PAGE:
Leslie Huber’s seven-year-old dog, an Alaskan malamute named Shmoo, had developed serious kidney problems, and after six days of treatment had shown no improvement. In the past, there might not have been another step to take. But a new treatment — continuous renal replacement therapy (CRRT) — is now available at the Ontario Veterinary College’s Health Sciences Centre (OVC HSC).
The procedure temporarily takes over the function of the kidneys by pumping blood from the animal’s body to an external filter that removes waste products from the blood. The blood is then returned to the animal’s system. The therapy is used for acute kidney failure, which can be caused by disease, shock, low blood pressure or eating plants or foods that are toxic to the animal — for example, raisins and grapes will damage kidneys in dogs and lilies are equally harmful to cats.
“OVC’s HSC is the first animal hospital in Canada to offer this form of dialysis to cats and dogs,” says Alexa Bersenas, chief of the emergency and critical care service at HSC.
The therapy requires meticulous setup, standard operating procedures and thorough training. All HSC intensive care unit (ICU) staff members, including registered veterinary technicians and residents, have been trained on the new therapy, she adds.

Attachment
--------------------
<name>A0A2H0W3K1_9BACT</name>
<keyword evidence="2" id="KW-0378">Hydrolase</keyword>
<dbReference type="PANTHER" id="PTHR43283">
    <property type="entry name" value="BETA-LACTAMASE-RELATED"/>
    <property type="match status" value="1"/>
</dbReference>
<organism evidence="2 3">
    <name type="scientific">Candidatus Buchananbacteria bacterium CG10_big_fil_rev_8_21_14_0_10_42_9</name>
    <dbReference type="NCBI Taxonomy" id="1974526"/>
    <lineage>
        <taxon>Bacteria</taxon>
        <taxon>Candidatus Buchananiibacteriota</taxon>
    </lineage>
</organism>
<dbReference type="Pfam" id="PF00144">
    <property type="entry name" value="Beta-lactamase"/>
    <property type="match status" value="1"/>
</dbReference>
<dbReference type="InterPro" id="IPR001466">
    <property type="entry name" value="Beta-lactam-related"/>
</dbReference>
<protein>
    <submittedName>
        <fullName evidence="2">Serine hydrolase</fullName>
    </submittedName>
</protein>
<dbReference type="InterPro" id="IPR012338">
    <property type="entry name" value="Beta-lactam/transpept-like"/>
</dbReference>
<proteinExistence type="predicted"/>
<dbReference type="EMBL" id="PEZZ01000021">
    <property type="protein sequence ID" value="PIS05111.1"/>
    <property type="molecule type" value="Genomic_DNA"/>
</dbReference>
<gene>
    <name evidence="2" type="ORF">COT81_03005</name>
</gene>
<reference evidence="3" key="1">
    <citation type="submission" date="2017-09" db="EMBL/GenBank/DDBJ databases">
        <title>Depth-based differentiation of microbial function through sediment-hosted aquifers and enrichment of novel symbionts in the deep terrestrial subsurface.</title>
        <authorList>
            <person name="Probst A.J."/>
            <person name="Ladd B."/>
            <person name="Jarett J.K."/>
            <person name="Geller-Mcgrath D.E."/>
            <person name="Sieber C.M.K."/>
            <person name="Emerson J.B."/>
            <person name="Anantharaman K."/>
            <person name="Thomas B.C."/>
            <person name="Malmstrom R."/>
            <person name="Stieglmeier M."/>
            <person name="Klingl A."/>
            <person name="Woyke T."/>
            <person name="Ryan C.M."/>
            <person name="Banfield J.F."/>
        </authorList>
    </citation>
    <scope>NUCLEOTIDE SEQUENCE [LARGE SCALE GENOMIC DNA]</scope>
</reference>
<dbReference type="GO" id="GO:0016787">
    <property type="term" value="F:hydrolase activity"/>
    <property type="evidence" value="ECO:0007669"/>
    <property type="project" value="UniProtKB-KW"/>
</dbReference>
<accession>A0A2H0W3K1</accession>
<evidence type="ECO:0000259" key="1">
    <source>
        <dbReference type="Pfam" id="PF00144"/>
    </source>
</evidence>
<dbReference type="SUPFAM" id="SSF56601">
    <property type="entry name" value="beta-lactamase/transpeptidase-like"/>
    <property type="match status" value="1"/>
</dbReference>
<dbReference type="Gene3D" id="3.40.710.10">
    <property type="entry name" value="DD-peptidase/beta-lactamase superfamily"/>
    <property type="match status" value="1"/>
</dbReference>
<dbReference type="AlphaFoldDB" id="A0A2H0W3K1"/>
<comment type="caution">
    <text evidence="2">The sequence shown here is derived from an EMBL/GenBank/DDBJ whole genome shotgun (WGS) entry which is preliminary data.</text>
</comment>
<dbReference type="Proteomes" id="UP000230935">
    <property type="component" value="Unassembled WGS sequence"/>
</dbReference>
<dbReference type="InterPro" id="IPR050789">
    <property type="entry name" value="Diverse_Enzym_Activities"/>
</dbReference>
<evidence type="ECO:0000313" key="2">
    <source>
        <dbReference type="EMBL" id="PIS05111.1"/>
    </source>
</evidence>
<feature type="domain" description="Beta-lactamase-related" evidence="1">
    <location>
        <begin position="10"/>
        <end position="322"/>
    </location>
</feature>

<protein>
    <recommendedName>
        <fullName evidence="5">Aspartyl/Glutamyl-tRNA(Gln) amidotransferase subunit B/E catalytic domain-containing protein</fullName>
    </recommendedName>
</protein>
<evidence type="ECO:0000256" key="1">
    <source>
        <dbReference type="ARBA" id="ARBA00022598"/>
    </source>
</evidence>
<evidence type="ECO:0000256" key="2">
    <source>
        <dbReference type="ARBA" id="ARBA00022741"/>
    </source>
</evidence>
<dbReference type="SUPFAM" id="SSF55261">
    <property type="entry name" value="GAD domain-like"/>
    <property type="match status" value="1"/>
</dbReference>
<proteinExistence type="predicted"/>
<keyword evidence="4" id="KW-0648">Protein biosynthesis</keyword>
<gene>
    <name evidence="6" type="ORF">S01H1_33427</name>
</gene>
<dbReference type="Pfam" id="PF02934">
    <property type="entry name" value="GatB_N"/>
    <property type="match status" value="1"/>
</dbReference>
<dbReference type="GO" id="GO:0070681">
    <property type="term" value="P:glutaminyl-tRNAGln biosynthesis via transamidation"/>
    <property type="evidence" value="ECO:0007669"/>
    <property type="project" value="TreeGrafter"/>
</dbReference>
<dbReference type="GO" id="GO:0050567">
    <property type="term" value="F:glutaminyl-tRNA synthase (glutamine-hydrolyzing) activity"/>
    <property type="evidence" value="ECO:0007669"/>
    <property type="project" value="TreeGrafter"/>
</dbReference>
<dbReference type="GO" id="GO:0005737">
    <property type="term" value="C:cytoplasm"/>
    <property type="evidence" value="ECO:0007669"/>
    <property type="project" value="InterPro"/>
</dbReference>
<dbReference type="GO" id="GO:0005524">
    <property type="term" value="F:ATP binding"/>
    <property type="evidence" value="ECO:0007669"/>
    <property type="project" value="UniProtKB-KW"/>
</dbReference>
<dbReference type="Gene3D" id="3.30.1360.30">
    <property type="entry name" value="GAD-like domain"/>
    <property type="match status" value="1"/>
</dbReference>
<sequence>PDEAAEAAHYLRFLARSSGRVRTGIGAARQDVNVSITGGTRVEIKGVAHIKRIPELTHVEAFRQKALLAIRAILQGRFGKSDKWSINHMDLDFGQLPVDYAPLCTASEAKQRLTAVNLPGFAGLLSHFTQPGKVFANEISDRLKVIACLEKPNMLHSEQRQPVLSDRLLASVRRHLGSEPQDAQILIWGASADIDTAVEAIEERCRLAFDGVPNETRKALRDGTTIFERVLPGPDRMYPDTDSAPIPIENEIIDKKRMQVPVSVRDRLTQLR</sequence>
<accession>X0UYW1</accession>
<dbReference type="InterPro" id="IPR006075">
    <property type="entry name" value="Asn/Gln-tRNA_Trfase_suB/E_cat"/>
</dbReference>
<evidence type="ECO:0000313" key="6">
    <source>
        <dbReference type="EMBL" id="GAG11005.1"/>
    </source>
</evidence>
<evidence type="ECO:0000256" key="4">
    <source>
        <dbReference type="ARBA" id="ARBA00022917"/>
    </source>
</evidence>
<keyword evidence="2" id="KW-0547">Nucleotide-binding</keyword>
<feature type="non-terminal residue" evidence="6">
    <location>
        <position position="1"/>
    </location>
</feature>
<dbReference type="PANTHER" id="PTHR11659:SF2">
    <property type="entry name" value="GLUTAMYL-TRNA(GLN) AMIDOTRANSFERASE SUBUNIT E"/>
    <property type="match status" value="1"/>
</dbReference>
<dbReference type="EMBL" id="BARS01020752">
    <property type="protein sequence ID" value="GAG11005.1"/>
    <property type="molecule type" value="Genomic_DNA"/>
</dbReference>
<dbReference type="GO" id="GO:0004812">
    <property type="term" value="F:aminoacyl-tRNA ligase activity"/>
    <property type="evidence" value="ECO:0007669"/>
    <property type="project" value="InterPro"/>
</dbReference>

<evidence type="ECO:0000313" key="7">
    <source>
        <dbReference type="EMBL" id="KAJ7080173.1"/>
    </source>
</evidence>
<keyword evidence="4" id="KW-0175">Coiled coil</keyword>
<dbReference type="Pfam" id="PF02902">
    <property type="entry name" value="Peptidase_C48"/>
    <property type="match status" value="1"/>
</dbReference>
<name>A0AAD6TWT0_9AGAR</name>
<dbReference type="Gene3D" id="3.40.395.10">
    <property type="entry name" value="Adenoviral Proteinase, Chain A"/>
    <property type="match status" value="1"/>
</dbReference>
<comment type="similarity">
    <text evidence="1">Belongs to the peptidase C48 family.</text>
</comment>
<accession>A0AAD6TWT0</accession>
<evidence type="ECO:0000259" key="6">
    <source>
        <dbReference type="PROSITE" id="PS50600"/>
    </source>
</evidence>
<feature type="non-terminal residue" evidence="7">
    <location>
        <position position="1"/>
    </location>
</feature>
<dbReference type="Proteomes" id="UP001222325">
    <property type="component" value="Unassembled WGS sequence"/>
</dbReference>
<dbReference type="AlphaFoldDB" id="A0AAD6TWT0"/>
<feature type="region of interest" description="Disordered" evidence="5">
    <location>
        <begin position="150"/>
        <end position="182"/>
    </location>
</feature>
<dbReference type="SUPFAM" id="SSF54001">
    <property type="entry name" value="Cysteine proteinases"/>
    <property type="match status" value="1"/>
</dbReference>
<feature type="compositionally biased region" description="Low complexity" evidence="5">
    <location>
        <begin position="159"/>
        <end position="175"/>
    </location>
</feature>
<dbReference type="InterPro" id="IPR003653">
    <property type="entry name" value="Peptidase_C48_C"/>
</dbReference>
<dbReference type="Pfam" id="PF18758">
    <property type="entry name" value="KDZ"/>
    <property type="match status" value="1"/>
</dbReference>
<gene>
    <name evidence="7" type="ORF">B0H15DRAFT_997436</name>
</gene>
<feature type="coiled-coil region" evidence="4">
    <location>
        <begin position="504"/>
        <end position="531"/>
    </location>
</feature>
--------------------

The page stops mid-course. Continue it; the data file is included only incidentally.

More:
A veterinarian herself, Huber recognized the therapy couldn’t guarantee a full recovery, but it was the only option that might give Shmoo’s kidneys time for repair, and provide an improved quality of life. “It was a risk, but we had to give it a shot,” says Huber.
“CRRT isn’t a long-term medical solution for chronic renal failure,” adds Bersenas. She explains CRRT provides time for the kidneys to recover to their full potential.
The OVC’s ICU is ideally suited to provide this therapy with highly qualified personnel available 24 hours a day. “Manpower is vital,” adds Bersenas. “This therapy needs a tremendous amount of support.”
As with any intensive therapy, the final outcome of CRRT is variable. In some cases, a full recovery is possible, and patients go on to live happy healthy lives; in other circumstances CRRT can extend a pet’s life. That was the case for Shmoo. After her therapy, Shmoo was home for Christmas and rang in the New Year with Huber. That wouldn’t have been possible without CRRT.
“This is Shmoo’s legacy,” Huber says. “If we get a day, a week, a month — every day is a gift.”